The whole system is designed around the idea that men are the ones who primarily want sex and even when a woman wants it, the man who should always be the one to initiate. The beads essentially allow a man to demand sex from his wife, and while the 24 grace period does give the woman some control of when the actual act happens, the ultimate idea is that she has to capitulate to her husband's sexual demands (I'm using the terms husband and wife, by the way, because the author clearly intends her method only for legally recognized couplings). Despite the author's claims, the "nudge cards," do not even the playing field, they just emphasize the dynamic in which the man has all the power over sex. It's like the author made a game out of unhealthy gender dynamics: the man gets to force sex, the woman can only hint at it. I cannot say that there are no couples who could effectively use this method, but I can say the number of healthy couples who could benefit from the bead system is small (and women with higher sex drives than their partner are just shit out of luck). Because truthfully, most healthy couples do not need someone else's game to communicate about sex (before you start arguing with me on that, please note that I don't personally consider relationships in which a couple can't communicate about sex to be perfectly healthy).
Communicating about sex in a healthy way does not necessarily mean sitting down at the breakfast table and hashing out what you'd like your sex life to be like, negotiating terms and scheduling interactions (although it can be). Nor does it necessarily mean hopping on the bed naked and saying "I want you to fuck me seven ways 'til Sunday." Many people find it awkward to discuss sex frankly, but most couples have their own personal codes and hints that they know to drop when they want sex. The first time I ever hung out with my current boyfriend we consumed some whiskey, smoked a bit, chatted and then settled down to watch a movie. We did not make it past the credits before our clothes were off and I was shoving a condom at him (I'm a ho. What?). Ever since then, anytime he asks me if I want to watch a movie in his room it really means, "Do you want to have sex while some random film plays in the background." (I have missed the middle parts of a great number of movies.) Granted, sometimes he's more direct and just tells me to get undressed, and my personal method of indicating horniness is to get extremely squirmy and handsy, but having a sort of code that we use frequently establishes for us the same anticipation and playfulness that Mrs. Evans was going for in her bead system (it also, like the codes many couples use, reminds us of our first time).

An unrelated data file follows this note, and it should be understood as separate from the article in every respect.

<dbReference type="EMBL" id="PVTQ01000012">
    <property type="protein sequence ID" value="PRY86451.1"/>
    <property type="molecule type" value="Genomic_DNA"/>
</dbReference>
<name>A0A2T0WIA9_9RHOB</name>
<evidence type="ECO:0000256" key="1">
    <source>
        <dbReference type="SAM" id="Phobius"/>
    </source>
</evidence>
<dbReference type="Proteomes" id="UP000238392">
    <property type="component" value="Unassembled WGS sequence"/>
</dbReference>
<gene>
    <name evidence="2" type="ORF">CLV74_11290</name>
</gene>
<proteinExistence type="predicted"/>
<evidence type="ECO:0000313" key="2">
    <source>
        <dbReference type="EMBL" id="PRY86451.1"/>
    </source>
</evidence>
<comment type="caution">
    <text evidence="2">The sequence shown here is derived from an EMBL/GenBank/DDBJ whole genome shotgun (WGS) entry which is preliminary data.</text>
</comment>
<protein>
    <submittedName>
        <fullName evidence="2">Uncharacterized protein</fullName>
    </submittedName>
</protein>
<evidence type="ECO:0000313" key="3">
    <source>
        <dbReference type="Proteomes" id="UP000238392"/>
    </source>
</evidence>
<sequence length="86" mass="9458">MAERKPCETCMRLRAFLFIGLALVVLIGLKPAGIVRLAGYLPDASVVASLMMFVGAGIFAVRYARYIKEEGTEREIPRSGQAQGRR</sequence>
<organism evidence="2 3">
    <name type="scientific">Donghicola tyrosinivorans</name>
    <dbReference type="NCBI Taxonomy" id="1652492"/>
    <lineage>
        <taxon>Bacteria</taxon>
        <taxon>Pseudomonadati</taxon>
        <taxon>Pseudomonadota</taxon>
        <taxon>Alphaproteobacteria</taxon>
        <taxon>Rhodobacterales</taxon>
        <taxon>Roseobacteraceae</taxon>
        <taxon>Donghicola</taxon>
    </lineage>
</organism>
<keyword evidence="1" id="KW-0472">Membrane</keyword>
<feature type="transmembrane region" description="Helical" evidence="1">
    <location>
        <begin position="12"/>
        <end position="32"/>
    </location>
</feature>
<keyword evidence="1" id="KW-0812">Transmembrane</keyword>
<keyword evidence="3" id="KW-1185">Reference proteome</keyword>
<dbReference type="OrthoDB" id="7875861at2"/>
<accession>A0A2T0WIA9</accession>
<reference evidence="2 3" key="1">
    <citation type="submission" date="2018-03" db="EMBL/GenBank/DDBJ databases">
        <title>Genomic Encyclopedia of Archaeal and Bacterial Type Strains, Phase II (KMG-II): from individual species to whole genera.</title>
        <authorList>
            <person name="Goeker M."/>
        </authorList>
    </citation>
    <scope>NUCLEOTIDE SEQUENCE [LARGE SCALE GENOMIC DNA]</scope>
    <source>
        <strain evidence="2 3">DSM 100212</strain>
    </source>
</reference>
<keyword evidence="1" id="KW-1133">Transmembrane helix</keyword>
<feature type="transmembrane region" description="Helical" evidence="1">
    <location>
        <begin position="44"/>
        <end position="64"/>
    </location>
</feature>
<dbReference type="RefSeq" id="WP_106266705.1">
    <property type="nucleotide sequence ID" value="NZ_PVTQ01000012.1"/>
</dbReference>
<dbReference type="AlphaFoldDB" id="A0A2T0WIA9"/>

The key is that it's a personal code, one that has meaning for us because of our past experiences together. The general idea behind the bead system is actually not that terrible. If you and your partner are having sexual issues, making a game out of sex could help you re-establish intimacy. But to be effective that game has to be tailored to your own personal dynamic, not the culturally accepted one for men and women.
Dr. Pisaster has a doctorate in biophysics, not actually anything sexy. She does however enjoy having sex, reading about sex, and talking about sex. Especially when she's had a little whiskey.